The number of octogenarians who have served in the Senate is, by research, somewhere in the mid 30s, out of a total number of Senators since 1789 numbering, at this point, 1,973 in total!

So one might say that having about 1.6 percent of all US Senators lifetime in their 80s or 90s is not a big deal, but it actually is, as level of health and well being, while fine for some, realistically, is not overall good statistically for people in their 80s, with dementia a particular problem and early death a statistical likelihood. Really, when one has reached the ninth or tenth decade of life, no matter how good in performance one has been, and no matter how much one feels he or she can do and contribute, it is, simply, time to allow someone new and younger to serve a Congressional district or state!

No one is indispensable, and that should include Supreme Court Justices as well, as the likelihood of excellence at such an advanced age is highly unlikely, but often, it is just stubbornness and ego that keeps these government leaders in their positions.

Harry Reid of Nevada and Barbara Mikulski of Maryland and Barbara Boxer of California realized this, and on the other hand, Diane Feinstein of California did not, Chuck Grassley of Iowa did not, Orrin Hatch of Utah did not, Richard Shelby of Alabama did not, James Inhofe did not,and now John McCain has not. Additionally, Pat Roberts of Kansas, Thad Cochran of Mississippi, Patrick Leahy of Vermont, and Lamar Alexander of Tennessee will reach 80 in the next few years, and yet, it is really time to go, gentlemen!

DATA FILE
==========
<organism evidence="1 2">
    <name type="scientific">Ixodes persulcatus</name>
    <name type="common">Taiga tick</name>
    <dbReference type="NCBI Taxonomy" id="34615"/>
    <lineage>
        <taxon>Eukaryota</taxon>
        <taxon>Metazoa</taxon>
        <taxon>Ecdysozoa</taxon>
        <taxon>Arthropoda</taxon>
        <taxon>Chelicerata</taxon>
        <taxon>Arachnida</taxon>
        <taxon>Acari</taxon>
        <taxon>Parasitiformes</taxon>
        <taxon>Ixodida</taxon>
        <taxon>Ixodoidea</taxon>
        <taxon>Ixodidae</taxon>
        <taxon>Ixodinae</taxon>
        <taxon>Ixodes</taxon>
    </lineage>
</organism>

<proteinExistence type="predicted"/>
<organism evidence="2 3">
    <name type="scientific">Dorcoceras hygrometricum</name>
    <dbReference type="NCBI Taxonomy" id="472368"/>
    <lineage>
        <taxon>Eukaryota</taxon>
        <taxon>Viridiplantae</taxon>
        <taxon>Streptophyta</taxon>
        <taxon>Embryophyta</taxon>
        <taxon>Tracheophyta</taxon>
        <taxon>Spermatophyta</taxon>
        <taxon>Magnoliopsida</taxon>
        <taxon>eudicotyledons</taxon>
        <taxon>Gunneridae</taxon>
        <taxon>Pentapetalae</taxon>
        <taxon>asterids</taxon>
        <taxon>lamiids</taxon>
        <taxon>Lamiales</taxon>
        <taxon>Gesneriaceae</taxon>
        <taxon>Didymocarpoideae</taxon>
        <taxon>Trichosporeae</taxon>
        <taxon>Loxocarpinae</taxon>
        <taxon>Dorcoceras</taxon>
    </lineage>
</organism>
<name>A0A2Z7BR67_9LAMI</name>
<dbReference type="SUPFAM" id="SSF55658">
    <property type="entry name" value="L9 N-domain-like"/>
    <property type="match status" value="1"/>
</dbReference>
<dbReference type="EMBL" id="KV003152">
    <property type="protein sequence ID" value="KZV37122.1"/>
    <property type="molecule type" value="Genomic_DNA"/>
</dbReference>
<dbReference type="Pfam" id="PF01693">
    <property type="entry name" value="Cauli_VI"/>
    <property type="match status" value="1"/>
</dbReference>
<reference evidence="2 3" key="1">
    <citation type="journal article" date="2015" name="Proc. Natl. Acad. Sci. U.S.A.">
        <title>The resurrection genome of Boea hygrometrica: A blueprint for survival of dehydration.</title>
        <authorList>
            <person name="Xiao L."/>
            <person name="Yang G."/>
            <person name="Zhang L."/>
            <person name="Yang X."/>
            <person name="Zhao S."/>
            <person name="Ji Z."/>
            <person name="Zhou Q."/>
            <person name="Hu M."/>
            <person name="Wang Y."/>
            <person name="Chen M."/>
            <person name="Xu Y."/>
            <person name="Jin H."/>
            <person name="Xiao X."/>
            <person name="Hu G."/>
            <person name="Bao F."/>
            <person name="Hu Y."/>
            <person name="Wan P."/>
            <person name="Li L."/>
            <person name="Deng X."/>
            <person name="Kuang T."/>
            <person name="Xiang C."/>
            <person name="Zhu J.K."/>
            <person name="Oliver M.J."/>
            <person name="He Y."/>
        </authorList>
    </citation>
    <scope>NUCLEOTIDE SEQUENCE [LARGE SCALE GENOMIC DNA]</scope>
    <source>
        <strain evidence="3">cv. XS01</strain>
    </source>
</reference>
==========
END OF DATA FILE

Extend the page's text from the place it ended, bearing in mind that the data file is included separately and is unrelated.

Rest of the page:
Do we really want Senators possibly reaching their 90s in office, as Strom Thurmond of South Carolina, Theodore Green of Rhode Island, Robert Byrd of West Virginia, and Carl Hayden of Arizona did, reaching the ages of 100, 93, 92, and 91 in office?

Enough is enough, and age 80 should be the limit with no exceptions, and therefore, one would not be permitted to run for office past age 74 at the time of the election, so that they leave during the year they reach age 80!

in other words, we need a “youth movement” in the United States Senate, as well as in the House of Representatives, so it is time for such luminaries as Michigan Congressman John Conyers and New York Congressman Charles Rangel to stay goodbye at the end of their present term of Congress!

Ted Cruz Of Texas: The Bully Of The US Senate, Terrifying His Own GOP Colleagues!

42 year old Senator Ted Cruz of Texas is rapidly developing as a true bully, reminding many of the arrogance and “in your face” personality of Joseph McCarthy 60 years ago, who utilized incendiary rhetoric to silence his own senior Republican colleagues, and used rhetoric to demonize the opposition Democrats.

Senior Republicans are being ignored, mistreated, and insulted by Cruz, and they seem paralyzed to challenge Cruz on immigration, gun regulation and his reckless attacks on anyone who does not share his extreme right wing lunacy on every issue imaginable!

He has insulted Chuck Grassley of Iowa, Dan Coats of Indiana, Lindsey Graham of South Carolina, Marco Rubio (his Cuban conservative Presidential rival) of Florida, and Pat Toomey of Pennsylvania.

He also has challenged and put on edge Senate Minority Leader Mitch McConnell of Kentucky and fellow Texas Senator John Cornyn, both of whom face reelection threats from the Tea Party Movement, of which Cruz is a member. Cruz has no problem in insulting, and showing lack of respect for any Republican member of the Senate, and is rapidly becoming the most unpopular Senator in the entire body of 100 Senators.

And he does not care, since he is a true demagogue, who will stop at nothing in his quest to dominate events, and to run for President, although a case can and will be made that since he was born and lived in Canada to age four, that he is ineligible to run.